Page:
Introducing Cascading Style Sheets
This topic is an introduction to Cascading Style Sheets technology, and is aimed at people migrating from a Microsoft®Word®-based style paradigm to an HTML-based style paradigm.
Cascading Style Sheets (CSS) is a technology used primarily within Web publishing that aims to manage the presentation of HTML pages. CSS is essentially a styling language. CSS code instructs a browser how to
"render" (display) HTML elements. For example, a CSS definition may instruct the browser to display Heading 1 elements in Tahoma 14pt bold with a green border above the paragraph.
CSS instructions can be included inside an individual HTML element (eg, <h1 style="font-family: Tahoma">), in a style section at the top of an HTML page, or in an external file (eg, abc.css) referenced at the top of an HTML page. The external style sheet method is the most efficient, and the most appropriate for documentation and HTML-based Help systems.
Relationship to HTML
CSS is an entirely separate language to HTML, but works in conjunction with HTML (and other XML-based markup languages).
An example will help illustrate the relationship.
In HTML, a heading followed by a paragraph may be coded as follows.
<p>Do not press the red button.</p>
Without any styling information, a browser will display this code by rendering the heading in a large bold font, and the paragraph in a smaller Roman font.
It is possible to include <font> elements within the HTML, but this is now universally regarded as bad practice, because it limits styling options and makes it impossible to update styles globally.
A CSS instruction to format h1 elements and p elements in the HTML might look like the following:
The CSS instruction will be applied consistently and globally to every h1 and every p element in the HTML code. The look and feel of HTML pages can therefore be changed quickly and efficiently by simply changing the CSS instruction. If the external CSS file approach is used, one style sheet can be referenced by thousands of HTML pages. All h1 elements, for example, could therefore be controlled through one style instruction.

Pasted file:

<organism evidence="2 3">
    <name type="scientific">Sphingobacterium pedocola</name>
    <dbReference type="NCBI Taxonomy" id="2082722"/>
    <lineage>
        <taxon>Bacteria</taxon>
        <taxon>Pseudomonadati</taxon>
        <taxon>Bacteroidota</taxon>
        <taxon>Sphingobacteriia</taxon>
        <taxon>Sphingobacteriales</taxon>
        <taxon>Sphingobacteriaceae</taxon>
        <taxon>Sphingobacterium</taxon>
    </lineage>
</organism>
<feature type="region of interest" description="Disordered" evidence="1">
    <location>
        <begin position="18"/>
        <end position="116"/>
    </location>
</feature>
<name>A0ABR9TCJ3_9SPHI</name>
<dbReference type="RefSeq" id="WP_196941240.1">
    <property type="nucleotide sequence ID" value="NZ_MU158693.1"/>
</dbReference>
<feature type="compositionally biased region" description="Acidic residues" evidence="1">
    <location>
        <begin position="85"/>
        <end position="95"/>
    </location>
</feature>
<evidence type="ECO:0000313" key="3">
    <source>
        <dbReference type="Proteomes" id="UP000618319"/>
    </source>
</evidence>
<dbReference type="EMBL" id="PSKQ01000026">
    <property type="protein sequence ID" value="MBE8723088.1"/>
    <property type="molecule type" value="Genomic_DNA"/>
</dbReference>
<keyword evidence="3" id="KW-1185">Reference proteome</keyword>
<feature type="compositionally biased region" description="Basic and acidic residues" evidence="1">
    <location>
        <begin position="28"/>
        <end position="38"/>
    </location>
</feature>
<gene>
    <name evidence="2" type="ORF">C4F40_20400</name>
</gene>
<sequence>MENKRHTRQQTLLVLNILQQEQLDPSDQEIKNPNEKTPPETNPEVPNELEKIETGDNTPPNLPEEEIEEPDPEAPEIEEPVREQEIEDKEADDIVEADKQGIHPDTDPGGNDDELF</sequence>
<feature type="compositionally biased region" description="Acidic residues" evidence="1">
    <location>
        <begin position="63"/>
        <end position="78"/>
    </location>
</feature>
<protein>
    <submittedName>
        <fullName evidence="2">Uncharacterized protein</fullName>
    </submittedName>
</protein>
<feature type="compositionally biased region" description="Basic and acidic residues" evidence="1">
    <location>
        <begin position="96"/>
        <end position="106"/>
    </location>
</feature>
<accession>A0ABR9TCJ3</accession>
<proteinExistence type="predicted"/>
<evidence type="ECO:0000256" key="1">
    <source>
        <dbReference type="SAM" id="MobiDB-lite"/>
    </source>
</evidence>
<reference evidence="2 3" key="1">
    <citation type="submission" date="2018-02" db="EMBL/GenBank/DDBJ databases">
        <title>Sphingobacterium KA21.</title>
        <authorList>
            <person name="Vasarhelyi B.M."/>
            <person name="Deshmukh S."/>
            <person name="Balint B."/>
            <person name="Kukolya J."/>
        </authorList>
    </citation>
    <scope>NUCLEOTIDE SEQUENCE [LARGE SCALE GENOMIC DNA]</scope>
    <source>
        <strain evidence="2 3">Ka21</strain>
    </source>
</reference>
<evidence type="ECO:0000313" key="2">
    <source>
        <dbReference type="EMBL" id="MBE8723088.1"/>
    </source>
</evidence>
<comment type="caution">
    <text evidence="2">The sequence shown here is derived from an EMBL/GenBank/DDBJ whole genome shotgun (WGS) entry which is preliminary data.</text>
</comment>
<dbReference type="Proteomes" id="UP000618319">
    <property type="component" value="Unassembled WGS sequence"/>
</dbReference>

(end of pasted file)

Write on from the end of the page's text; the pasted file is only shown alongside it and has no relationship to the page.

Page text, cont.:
The C in CSS stands for
"cascading". This refers to the way that styling is inherited. HTML elements follow a hierarchical structure. For example, a bulleted list has the following markup:
The list items (li elements) are nested within the unordered list (ul element). If a CSS instruction is specified for a ul element, that instruction will be inherited by (or
"cascades down" to) the li element. Likewise, instructions for the body tag t(hat surrounds all page content) will cascade down to all subordinate elements. An instruction at a lower level (for example, for the li element in our example above) will override the higher level instruction. So if a ul is instructed to be in the Arial typeface, but the li is instructed to be in the Tahoma typeface, the li instruction wins out.
Differences to Page Layout Formatting
Word is a
"page layout" editng tool, not an online document editor. Although it has some HTML support (notably, its Save As HTML feature), it is a very poor Web editor. One of the reasons why it is poor at HTML is because it is good at page layout. Page layout software is built around fixed page sizes. A picture 6 cm placed on an A4 page might be 5 cm from the left edge of the page, and 10 cm from the right edge. This is possible because an A4 page is always 21 cm wide. Web pages have no fixed size. There is no
"Letter" size on the Web. There is an entirely different set of size rules, based not on physical fixed measurements like centimetres and inches, but on pixels, percentages and relative sizes.
HTML is specifically designed to be accessible to people with different eyesight, different monitors, different window sizes, different operating systems, different browsers, different colour preferences, and different hardware. HTML can be read by blind people, can be read on PDAs, on mobile phones, on TV screens, and on personal computers of every size, brand, shape and colour. Page layout rules cannot be applied in this multiple delivery media environment.
Word-based Help Authoring Tools like RoboHelp Word have had to use ingenious approaches to turn Word-base page layout formatting into topic-based HTML formatting. To make this work, many compromises were made. In particular, the ideal of using external CSS instructions was abandonned. The bigger ideal of separating content from formatting was also compromised. RoboHelp Word does not produce high quality HTML, and its HTML does not conform to accessibility ideals. (Web accessibility is now mandated by US Federal law, and by United Nations conventions.)
CSS is a powerful technology designed for Web-based content, and is most commonly used in conjunction with HTML. Styling HTML with CSS employs a different paradigm to page layout software such as Microsoft Word. CSS is built around the concept of separation of content and form.